New designs: The Beautiful Meme, Double Standards, D8 & more

Our latest pick of new designs includes a clever identity system for East London sculpture walk The Line by The Beautiful Meme, a bold typographic system for art exhibition All the World’s Futures by Double Standards, new Hed Kandi branding by Human After All and some lovely beer packaging by D8 and Glasgow School of Art alumni for local craft brewery, Drygate.

Our latest pick of new designs includes a clever identity system for East London sculpture walk The Line by The Beautiful Meme, a bold typographic system for art exhibition All the World’s Futures by Double Standards, new Hed Kandi branding by Human After All and some lovely beer packaging by D8 and Glasgow School of Art alumni for local craft brewery, Drygate.

The Beautiful Meme: The Line

The Line is a new three-mile sculpture walk in East London, stretching from North Greenwich to the Olympic Park in Stratford. The riverside route passes work by 12 artists, including Eduardo Paolozzi, Anthony Gormley, Damien Hirst, Richard Wilson, Martin Creed and Gary Hume, with more installations and exhibitions planned for later this year.

The identity for the project was created by The Beautiful Meme and features a logo that doubles as a map of the walk and graphic patterns based on the local landscape.

Creative director Tom Sharp says the system was inspired by the idea of taking a journey: “You could look at The Line as a series of world-class sculptures along a three mile route – essentially an outdoor contemporary art gallery. Or you could look at it in the context of ancient humans marking significant journeys with standing stones and art. We choose the latter,” he says.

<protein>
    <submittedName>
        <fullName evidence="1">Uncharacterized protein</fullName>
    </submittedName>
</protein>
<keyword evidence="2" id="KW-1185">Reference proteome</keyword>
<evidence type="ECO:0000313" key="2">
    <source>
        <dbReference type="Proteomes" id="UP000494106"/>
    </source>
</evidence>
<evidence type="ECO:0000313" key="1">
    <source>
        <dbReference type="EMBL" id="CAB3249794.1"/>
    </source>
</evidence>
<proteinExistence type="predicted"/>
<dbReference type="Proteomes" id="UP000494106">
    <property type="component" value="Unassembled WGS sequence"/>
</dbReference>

“We were looking for a mark that could just as easily appear on a tree or a rock, as on website or signage,” adds creative director Ben Haworth. “Using the pure vertical and horizontal strokes of the seven characters, our logo is an interpretation of the path of The Line – in the same vein as Becks’ tube map. More importantly though, it is designed to feel simultaneously contemporary and primitive,” he explains.

The identity uses a customised version of Dalton Maag’s Aktiv Grotesk. Graphic patterns, created with printmaking studio Heretic, are made out of images of buildings, plants and art found along the walk. The result is a bold, contemporary system and the patterns and logo look striking on posters and signage.

Double Standards: All the World’s Futures & Vitra – Making Africa

Photo by Andrea Avezzù, courtesy of la Biennale di Venezia

All the World’s Futures was the theme for this year’s Venice Biennale. Curated by Okwui Enwezor, the vast exhibition showcased work by over 130 artists and explored multiple themes including disorder and capitalism. At the heart of the show, Karl Marx’s Das Capital was read live from end to end in a central pavillion.

Marx’s text also provided the inspiration for the Biennale identity this year, designed by Berlin studio Double Standards. Banners, posters, packaging, merchandise and the official catalogue make great use of Compacta Shop Black, which was subtly adapted to appear like newspaper wood block print.

“From our discussions with Okwui I felt what he wanted was something that was bold and graphic, but he never said that in as many words,” explains Double Standards director Chris Rehberger. The visual approach was influenced by “the many perspectives” on Marx’s capitalist ideology, says Rehberger, as well as the exhibition’s title and content.

“We wanted it to be as un-romantic as possible, more as a huge headline on a paper, [as if] this is the art news of the future. With the typography we made it stretch over the format so that it can create the look of reaching out and impacting…translating that the idea is bigger than any format can hold,” he adds.

Photo by Andrea Avezzù, courtesy of la Biennale di Venezia